Podcast Write-up placeholder Like most people, I’ve been a fan of Lily Amirpour since her film A Girl Walks Home Alone at Night, a stylishly mute black and white voray into Lily’s Iranian-American roots that was coined as the ‘first ever Iranian Vampire Western’. Followed up with the wonderful cannibal horror The Bad Batch, Lily’s latest feature is a Ring-like parody set in New Orleans titled Mona Lisa and the Blood Moon (available on NOW TV and other streaming platforms). If this writer can suggest a thread to each of her works — it’s the outsider, the motel roving, larger than life tender hearted lunatic struggling to fit in.
As someone who fits her bill, I couldn’t recommend Lily’s films with more energy. Yet Amirpour is feeling mixed about publicity — and for good reason. Between promoting Mona Lisa, the American-based filmmaker has been calling out the ongoing Iranian protests: an eruption of civil disobedience that was sparked after a young Mahsa Amini was killed by Iran’s religious police for wearing an ‘improper’ hijab. A month in, and demands for secularism have been answered with brutal crackdowns and further violence by the regime; now, anarchy and unrest threaten to spread across Lily’s home like fire at an oil distillery.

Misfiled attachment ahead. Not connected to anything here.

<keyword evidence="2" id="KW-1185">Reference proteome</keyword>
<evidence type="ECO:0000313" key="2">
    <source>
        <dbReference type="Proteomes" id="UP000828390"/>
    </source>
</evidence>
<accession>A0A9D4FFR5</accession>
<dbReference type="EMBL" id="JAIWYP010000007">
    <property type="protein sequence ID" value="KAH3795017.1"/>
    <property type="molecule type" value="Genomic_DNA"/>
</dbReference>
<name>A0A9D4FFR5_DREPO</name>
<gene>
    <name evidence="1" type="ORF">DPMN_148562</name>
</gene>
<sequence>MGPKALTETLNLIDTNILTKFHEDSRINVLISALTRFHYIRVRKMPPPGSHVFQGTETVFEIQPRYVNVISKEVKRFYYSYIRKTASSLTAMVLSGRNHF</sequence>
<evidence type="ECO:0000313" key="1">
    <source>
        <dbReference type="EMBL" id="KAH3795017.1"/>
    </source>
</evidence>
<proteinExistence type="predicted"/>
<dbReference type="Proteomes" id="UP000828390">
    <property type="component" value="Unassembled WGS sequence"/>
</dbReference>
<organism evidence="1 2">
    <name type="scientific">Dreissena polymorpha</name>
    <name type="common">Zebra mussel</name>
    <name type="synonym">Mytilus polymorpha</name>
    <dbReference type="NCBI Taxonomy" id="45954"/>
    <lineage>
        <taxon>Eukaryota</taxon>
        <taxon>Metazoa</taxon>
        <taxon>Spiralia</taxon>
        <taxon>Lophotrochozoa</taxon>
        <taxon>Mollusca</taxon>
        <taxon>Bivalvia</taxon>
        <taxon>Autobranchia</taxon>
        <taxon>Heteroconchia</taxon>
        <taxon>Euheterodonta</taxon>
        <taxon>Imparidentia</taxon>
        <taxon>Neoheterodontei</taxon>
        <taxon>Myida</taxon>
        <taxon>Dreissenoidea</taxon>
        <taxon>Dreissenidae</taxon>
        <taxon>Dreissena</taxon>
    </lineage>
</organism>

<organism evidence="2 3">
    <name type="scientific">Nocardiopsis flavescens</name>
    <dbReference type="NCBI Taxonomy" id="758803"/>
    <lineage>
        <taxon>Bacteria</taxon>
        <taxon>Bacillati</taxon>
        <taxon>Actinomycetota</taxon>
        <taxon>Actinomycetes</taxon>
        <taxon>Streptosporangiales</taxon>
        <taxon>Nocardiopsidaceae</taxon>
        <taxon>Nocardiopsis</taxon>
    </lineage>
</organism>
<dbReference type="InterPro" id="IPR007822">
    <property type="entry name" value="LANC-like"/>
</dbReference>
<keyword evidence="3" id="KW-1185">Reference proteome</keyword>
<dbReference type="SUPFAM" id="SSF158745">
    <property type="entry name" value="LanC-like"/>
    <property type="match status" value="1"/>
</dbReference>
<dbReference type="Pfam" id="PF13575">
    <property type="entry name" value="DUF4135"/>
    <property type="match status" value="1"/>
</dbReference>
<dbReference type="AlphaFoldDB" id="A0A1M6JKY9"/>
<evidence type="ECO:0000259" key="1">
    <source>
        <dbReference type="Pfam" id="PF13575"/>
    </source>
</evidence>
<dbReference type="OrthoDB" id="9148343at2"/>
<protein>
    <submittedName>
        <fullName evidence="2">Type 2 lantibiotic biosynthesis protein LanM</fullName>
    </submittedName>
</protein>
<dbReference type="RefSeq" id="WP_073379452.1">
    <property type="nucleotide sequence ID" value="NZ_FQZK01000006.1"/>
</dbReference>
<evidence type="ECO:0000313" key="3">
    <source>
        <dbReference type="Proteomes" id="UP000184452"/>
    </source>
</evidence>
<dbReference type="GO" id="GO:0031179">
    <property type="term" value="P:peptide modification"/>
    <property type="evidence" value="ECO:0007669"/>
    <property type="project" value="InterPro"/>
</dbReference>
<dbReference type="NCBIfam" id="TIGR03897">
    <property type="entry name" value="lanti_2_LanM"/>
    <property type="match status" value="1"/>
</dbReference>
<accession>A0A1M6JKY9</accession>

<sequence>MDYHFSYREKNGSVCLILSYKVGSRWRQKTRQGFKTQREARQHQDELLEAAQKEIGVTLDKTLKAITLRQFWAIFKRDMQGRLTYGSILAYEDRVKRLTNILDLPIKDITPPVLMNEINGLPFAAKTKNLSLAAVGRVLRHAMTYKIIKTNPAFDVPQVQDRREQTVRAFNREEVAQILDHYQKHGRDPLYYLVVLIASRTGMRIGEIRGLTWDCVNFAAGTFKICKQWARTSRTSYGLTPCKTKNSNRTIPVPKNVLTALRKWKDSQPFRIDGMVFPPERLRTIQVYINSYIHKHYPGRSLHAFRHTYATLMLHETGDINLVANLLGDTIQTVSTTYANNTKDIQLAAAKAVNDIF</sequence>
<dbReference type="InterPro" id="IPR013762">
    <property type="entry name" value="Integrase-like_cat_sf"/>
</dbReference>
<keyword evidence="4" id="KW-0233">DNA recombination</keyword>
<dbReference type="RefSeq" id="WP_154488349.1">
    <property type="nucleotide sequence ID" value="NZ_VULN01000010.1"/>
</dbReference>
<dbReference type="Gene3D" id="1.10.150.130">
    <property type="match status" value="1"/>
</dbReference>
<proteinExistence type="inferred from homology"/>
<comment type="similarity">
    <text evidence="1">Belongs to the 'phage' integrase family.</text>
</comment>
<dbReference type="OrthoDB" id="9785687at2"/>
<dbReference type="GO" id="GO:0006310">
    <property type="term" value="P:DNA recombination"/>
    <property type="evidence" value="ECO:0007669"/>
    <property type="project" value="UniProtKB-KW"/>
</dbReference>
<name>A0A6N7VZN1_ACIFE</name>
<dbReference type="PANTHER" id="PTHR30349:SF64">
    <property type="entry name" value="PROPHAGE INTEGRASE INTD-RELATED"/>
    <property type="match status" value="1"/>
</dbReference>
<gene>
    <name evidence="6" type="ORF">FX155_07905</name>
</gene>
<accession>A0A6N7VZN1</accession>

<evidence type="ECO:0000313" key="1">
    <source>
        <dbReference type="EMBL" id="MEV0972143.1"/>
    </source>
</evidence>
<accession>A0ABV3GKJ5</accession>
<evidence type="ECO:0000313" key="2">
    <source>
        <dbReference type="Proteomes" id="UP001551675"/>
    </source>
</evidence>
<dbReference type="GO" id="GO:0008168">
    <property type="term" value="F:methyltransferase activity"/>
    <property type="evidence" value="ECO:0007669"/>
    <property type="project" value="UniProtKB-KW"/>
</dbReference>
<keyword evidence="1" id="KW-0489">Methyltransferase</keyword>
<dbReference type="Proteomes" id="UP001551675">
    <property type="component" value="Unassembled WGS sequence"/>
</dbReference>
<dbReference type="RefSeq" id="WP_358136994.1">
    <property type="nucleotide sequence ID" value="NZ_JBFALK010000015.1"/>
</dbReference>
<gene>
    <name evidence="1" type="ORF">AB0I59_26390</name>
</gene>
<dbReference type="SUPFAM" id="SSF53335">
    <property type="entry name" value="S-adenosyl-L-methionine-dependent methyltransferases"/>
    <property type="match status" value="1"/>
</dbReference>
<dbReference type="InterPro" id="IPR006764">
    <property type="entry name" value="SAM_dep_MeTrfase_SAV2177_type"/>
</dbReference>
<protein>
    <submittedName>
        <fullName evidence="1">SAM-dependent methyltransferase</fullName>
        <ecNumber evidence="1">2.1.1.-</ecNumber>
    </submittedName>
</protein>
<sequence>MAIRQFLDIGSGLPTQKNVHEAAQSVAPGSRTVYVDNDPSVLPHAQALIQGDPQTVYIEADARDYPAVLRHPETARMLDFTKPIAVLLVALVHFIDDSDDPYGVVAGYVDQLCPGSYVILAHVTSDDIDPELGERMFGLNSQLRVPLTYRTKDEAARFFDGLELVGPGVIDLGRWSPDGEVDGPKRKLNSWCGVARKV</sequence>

I’m nervous, as the feeling radiates off Lily when we begin our interview. It’s morning in New York, but her room could be set in night. Not dark, but windowless. We exchange polite hellos — and I notice her tired eyes.
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